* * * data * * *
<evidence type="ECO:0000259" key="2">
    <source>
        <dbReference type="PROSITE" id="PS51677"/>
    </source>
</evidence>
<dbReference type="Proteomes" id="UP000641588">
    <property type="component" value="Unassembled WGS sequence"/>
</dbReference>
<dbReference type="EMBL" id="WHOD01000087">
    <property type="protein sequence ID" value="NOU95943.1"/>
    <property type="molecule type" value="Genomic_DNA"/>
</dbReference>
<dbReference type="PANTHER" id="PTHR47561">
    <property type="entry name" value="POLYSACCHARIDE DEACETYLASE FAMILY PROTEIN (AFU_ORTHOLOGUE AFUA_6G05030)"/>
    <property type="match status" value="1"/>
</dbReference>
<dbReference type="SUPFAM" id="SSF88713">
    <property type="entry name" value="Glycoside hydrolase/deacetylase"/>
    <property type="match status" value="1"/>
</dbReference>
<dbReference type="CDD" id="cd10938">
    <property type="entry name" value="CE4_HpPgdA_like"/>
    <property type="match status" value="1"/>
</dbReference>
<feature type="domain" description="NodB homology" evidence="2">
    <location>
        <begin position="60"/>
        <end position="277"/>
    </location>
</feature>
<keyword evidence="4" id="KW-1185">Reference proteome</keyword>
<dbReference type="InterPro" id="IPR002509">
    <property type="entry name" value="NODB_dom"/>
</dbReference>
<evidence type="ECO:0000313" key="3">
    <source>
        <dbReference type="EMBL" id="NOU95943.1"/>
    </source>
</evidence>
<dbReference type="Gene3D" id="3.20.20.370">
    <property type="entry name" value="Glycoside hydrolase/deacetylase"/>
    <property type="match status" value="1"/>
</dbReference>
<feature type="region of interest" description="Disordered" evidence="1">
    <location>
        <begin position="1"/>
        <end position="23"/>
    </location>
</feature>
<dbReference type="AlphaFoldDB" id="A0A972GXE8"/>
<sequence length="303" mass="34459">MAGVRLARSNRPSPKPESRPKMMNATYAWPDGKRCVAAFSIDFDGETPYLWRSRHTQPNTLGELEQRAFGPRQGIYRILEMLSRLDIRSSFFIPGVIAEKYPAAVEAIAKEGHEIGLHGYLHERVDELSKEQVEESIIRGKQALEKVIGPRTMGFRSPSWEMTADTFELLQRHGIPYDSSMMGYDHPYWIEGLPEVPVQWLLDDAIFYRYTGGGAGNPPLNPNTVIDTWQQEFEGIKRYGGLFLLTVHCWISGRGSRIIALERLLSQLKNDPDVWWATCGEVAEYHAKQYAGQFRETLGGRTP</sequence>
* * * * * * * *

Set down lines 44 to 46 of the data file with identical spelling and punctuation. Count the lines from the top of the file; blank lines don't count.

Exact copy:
<feature type="region of interest" description="Disordered" evidence="1">
    <location>
        <begin position="1"/>